A total of 589,112 endangered sea turtle hatchlings, including 445,592 loggerheads and 143,520 green turtles, have emerged from their eggs and made their way to the sea on the 20 beaches along Türkiye’s southern coast this year, according to local experts.
Nearly all sea turtle species, which spend almost all of their lives in the sea and only come ashore between May and September to lay eggs, are in danger of extinction.
Conservation efforts are being carried out on 20 Turkish beaches where sea turtle eggs are found. Maintaining known nesting areas is crucial for the species’ survival, as they usually return to the same beach where they hatched to nest every year, using the Earth’s magnetic field to navigate back to the original spot.
Shorelines face many threats, such as environmental pollution, climate change, negative use of beaches, as well as sound and light pollution. The Ministry of Agriculture and Forestry’s General Directorate of Nature Conservation and National Parks (DKMP) carries out studies within the scope of the “Conventions on the Protection of Europe’s Wildlife and Habitats” and “Conventions on the Protection of the Marine Environment and Coastal Zones of the Mediterranean,” of which Türkiye is a party. The studies aim to learn more about endangered species and ways to protect them. The efforts of the ministry continue to pay off, ensuring that thousands of baby sea turtles can safely reach the sea every year.
In this context, the ministry has set aside designated nesting areas in 20 regions to protect sea turtles, their nests and the precious hatchlings. Fourteen of these areas are supervised by the DKMP, and the other areas, labeled as “Special Environmental Protection” areas, are protected by the Ministry of Environment, Urbanization and Climate Change.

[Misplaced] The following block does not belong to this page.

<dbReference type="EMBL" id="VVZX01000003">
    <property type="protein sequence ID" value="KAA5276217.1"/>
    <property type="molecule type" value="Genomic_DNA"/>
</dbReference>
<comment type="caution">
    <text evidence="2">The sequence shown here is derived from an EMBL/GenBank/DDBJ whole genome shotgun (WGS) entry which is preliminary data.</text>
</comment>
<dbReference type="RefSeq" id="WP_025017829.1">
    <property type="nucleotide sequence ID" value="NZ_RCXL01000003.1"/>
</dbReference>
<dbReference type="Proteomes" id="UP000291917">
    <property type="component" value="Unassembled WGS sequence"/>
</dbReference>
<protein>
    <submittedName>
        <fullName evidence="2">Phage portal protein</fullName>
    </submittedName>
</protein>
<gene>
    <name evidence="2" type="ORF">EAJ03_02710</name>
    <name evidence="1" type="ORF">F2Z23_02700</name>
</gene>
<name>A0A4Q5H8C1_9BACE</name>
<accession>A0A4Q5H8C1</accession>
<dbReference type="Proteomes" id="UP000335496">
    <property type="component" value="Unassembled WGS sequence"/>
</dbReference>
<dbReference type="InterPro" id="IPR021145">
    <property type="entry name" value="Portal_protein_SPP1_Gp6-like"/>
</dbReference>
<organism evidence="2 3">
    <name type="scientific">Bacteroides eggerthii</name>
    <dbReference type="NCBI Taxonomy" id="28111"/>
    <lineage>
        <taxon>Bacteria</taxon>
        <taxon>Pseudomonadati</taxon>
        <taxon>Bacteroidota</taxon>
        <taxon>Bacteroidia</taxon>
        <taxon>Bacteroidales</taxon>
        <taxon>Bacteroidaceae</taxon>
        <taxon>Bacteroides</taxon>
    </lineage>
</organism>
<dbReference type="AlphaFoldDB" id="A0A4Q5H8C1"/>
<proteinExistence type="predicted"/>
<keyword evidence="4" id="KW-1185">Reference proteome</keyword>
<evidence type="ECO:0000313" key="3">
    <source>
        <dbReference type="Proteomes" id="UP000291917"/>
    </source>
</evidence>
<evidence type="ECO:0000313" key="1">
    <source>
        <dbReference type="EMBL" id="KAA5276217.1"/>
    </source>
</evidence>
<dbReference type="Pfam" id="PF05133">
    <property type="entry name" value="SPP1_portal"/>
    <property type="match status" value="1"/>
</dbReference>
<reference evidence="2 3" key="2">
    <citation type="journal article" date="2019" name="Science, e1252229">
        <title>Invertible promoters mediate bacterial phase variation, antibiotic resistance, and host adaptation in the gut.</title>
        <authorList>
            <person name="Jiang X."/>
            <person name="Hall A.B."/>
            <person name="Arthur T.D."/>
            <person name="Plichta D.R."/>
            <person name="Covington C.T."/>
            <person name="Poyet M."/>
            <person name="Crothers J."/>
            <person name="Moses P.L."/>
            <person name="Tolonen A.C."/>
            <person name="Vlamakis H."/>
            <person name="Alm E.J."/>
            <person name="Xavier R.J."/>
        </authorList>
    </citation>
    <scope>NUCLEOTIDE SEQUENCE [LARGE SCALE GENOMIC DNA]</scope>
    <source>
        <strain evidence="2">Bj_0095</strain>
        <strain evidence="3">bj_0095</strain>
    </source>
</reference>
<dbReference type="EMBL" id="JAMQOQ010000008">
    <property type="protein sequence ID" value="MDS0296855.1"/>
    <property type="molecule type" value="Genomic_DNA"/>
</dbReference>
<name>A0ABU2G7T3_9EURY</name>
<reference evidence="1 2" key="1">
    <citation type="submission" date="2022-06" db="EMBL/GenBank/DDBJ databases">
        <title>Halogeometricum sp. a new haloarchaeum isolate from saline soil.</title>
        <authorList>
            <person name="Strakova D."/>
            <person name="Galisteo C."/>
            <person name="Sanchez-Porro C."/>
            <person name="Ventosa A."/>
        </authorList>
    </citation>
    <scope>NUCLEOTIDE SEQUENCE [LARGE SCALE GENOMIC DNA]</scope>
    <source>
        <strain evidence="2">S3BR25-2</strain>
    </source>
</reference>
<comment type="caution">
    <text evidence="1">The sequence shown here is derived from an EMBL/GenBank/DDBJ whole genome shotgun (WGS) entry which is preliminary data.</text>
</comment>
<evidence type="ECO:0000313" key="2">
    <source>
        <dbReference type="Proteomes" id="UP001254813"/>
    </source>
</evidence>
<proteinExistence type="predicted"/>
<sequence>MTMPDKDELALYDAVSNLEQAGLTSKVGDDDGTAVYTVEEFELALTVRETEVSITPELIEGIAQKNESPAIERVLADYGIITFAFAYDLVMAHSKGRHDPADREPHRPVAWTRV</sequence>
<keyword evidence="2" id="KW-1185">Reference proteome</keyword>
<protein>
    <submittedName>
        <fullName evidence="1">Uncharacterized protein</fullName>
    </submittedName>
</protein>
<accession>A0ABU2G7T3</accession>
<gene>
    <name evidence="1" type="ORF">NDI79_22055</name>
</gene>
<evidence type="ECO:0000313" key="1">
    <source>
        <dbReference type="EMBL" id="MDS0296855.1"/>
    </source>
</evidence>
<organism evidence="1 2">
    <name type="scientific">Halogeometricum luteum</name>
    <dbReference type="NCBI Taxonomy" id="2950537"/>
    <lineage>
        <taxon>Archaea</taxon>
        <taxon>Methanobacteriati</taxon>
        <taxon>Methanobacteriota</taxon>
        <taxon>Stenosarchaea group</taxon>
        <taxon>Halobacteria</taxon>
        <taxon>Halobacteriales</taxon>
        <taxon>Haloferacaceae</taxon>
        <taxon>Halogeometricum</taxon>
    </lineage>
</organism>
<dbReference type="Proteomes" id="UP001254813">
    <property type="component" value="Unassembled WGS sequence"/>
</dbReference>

Within the scope of conservation efforts, tourists, industrialists and local people are informed about how to use the beach and awareness-raising activities are carried out. Wire cages are also set up both under the sand and on the surface near the nests. Restrictions on light, excessive noise and visitors are also in place to ensure the safety of the incubating eggs.
In addition to conservation efforts, sea turtles are monitored via satellite transmitters to determine information such as feeding and migration patterns. Working on research and conservation efforts, several organizations along the Mediterranean coast also help treat sick or injured turtles, including the Turtle Research, Rescue and Rehabilitation Center. Injured turtles are brought to the centers for medical treatment and rehabilitation and, if possible, released back to the sea once they fully recover.
Last year, about 3,600 loggerhead nests were counted on the beaches in Türkiye’s Mediterranean coastal province of Antalya. Some 2,000 nests were found in the Belek district and 1,600 others in the Kızılıot district of Antalya, one of Europe’s largest Caretta caretta nesting areas.
Source: Daily Sabah